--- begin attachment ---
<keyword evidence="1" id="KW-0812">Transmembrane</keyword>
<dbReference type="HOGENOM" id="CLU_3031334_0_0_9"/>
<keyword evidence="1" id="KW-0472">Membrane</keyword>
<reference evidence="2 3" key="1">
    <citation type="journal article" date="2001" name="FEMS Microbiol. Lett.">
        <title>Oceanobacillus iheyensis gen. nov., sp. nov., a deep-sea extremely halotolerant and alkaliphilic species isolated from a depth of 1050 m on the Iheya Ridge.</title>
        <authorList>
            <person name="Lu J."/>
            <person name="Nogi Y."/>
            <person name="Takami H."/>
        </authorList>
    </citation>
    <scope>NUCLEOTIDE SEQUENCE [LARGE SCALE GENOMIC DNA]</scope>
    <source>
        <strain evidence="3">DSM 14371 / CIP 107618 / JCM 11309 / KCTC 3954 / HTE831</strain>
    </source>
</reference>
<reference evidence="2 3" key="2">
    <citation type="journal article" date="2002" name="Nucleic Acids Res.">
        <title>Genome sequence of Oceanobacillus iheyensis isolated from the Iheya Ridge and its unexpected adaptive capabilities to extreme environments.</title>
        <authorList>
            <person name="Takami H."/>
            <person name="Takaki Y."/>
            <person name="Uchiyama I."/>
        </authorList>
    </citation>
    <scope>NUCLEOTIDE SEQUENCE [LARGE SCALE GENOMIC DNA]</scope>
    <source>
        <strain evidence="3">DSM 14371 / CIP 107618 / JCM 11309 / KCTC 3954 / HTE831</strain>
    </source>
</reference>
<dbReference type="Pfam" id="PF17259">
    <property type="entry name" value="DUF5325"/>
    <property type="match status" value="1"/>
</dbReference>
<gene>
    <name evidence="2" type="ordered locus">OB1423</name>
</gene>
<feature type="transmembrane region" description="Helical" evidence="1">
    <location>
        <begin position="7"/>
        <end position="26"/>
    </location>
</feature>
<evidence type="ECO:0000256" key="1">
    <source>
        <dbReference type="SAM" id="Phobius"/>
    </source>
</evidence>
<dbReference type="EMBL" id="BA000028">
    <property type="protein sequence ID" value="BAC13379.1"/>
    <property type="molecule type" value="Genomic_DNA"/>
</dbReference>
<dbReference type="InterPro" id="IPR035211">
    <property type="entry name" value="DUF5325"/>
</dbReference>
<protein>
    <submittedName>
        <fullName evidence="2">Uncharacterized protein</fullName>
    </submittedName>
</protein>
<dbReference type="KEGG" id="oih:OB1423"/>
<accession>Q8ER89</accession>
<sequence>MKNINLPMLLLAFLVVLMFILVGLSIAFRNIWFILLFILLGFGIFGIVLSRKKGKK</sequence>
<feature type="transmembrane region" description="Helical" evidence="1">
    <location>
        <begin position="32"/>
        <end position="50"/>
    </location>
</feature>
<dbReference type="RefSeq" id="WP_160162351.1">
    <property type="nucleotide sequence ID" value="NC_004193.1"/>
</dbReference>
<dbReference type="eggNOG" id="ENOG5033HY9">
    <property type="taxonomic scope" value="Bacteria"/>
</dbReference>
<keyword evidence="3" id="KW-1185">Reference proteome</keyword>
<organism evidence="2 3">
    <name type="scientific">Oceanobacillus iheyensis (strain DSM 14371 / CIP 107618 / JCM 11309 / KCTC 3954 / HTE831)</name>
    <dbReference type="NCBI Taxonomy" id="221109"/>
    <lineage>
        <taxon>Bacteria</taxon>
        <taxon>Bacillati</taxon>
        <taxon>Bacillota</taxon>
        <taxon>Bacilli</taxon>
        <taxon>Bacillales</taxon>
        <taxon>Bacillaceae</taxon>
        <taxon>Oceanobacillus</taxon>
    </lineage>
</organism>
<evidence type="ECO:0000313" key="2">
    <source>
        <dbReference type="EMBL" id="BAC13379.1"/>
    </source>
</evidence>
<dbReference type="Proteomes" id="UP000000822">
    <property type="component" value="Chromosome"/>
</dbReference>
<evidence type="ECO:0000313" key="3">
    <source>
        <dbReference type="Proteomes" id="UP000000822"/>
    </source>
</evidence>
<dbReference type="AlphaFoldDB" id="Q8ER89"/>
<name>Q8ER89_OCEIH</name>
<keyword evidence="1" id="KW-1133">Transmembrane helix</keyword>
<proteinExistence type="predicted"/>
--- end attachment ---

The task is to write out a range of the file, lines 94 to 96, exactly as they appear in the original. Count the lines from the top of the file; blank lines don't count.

    </source>
</evidence>
<dbReference type="Proteomes" id="UP000000822">